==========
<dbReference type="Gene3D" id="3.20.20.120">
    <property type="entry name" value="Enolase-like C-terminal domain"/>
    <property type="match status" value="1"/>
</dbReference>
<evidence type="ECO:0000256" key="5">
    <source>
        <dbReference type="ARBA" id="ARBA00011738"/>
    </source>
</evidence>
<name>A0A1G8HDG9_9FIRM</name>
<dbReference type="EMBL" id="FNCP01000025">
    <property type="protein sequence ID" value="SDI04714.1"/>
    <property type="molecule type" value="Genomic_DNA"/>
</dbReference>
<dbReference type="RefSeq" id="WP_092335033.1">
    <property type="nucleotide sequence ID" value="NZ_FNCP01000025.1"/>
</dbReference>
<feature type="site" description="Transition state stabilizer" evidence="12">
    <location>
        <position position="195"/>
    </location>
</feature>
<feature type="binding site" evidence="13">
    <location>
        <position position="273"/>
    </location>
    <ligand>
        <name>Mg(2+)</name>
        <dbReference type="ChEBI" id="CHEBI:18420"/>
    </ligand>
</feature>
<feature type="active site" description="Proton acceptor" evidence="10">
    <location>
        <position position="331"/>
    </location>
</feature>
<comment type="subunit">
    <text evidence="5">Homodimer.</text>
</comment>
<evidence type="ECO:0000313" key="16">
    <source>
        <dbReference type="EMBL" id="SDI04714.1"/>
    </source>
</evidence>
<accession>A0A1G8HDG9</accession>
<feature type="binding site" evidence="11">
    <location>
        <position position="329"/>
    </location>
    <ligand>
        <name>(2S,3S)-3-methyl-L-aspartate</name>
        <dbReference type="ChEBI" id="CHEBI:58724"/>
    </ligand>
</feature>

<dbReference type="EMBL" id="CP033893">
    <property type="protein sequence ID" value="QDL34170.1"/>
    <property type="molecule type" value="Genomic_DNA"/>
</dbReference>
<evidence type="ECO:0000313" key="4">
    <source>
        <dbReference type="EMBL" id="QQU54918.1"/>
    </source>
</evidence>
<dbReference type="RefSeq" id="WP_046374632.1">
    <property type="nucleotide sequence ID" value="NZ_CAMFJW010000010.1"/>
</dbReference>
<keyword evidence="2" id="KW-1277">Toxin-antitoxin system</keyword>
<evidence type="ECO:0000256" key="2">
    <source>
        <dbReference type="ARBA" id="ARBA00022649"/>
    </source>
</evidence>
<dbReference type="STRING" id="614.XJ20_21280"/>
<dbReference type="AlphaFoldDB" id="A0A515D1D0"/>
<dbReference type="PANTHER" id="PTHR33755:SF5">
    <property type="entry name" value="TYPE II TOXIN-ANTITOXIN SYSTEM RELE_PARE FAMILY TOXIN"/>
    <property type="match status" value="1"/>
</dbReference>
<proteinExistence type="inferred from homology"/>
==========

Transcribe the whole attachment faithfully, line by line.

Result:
<dbReference type="Gene3D" id="3.20.20.120">
    <property type="entry name" value="Enolase-like C-terminal domain"/>
    <property type="match status" value="1"/>
</dbReference>
<evidence type="ECO:0000256" key="5">
    <source>
        <dbReference type="ARBA" id="ARBA00011738"/>
    </source>
</evidence>
<name>A0A1G8HDG9_9FIRM</name>
<dbReference type="EMBL" id="FNCP01000025">
    <property type="protein sequence ID" value="SDI04714.1"/>
    <property type="molecule type" value="Genomic_DNA"/>
</dbReference>
<dbReference type="RefSeq" id="WP_092335033.1">
    <property type="nucleotide sequence ID" value="NZ_FNCP01000025.1"/>
</dbReference>
<feature type="site" description="Transition state stabilizer" evidence="12">
    <location>
        <position position="195"/>
    </location>
</feature>
<feature type="binding site" evidence="13">
    <location>
        <position position="273"/>
    </location>
    <ligand>
        <name>Mg(2+)</name>
        <dbReference type="ChEBI" id="CHEBI:18420"/>
    </ligand>
</feature>
<feature type="active site" description="Proton acceptor" evidence="10">
    <location>
        <position position="331"/>
    </location>
</feature>
<comment type="subunit">
    <text evidence="5">Homodimer.</text>
</comment>
<evidence type="ECO:0000313" key="16">
    <source>
        <dbReference type="EMBL" id="SDI04714.1"/>
    </source>
</evidence>
<accession>A0A1G8HDG9</accession>
<feature type="binding site" evidence="11">
    <location>
        <position position="329"/>
    </location>
    <ligand>
        <name>(2S,3S)-3-methyl-L-aspartate</name>
        <dbReference type="ChEBI" id="CHEBI:58724"/>
    </ligand>
</feature>

<dbReference type="EMBL" id="CP033893">
    <property type="protein sequence ID" value="QDL34170.1"/>
    <property type="molecule type" value="Genomic_DNA"/>
</dbReference>
<evidence type="ECO:0000313" key="4">
    <source>
        <dbReference type="EMBL" id="QQU54918.1"/>
    </source>
</evidence>
<dbReference type="RefSeq" id="WP_046374632.1">
    <property type="nucleotide sequence ID" value="NZ_CAMFJW010000010.1"/>
</dbReference>
<keyword evidence="2" id="KW-1277">Toxin-antitoxin system</keyword>
<evidence type="ECO:0000256" key="2">
    <source>
        <dbReference type="ARBA" id="ARBA00022649"/>
    </source>
</evidence>
<dbReference type="STRING" id="614.XJ20_21280"/>
<dbReference type="AlphaFoldDB" id="A0A515D1D0"/>
<dbReference type="PANTHER" id="PTHR33755:SF5">
    <property type="entry name" value="TYPE II TOXIN-ANTITOXIN SYSTEM RELE_PARE FAMILY TOXIN"/>
    <property type="match status" value="1"/>
</dbReference>
<proteinExistence type="inferred from homology"/>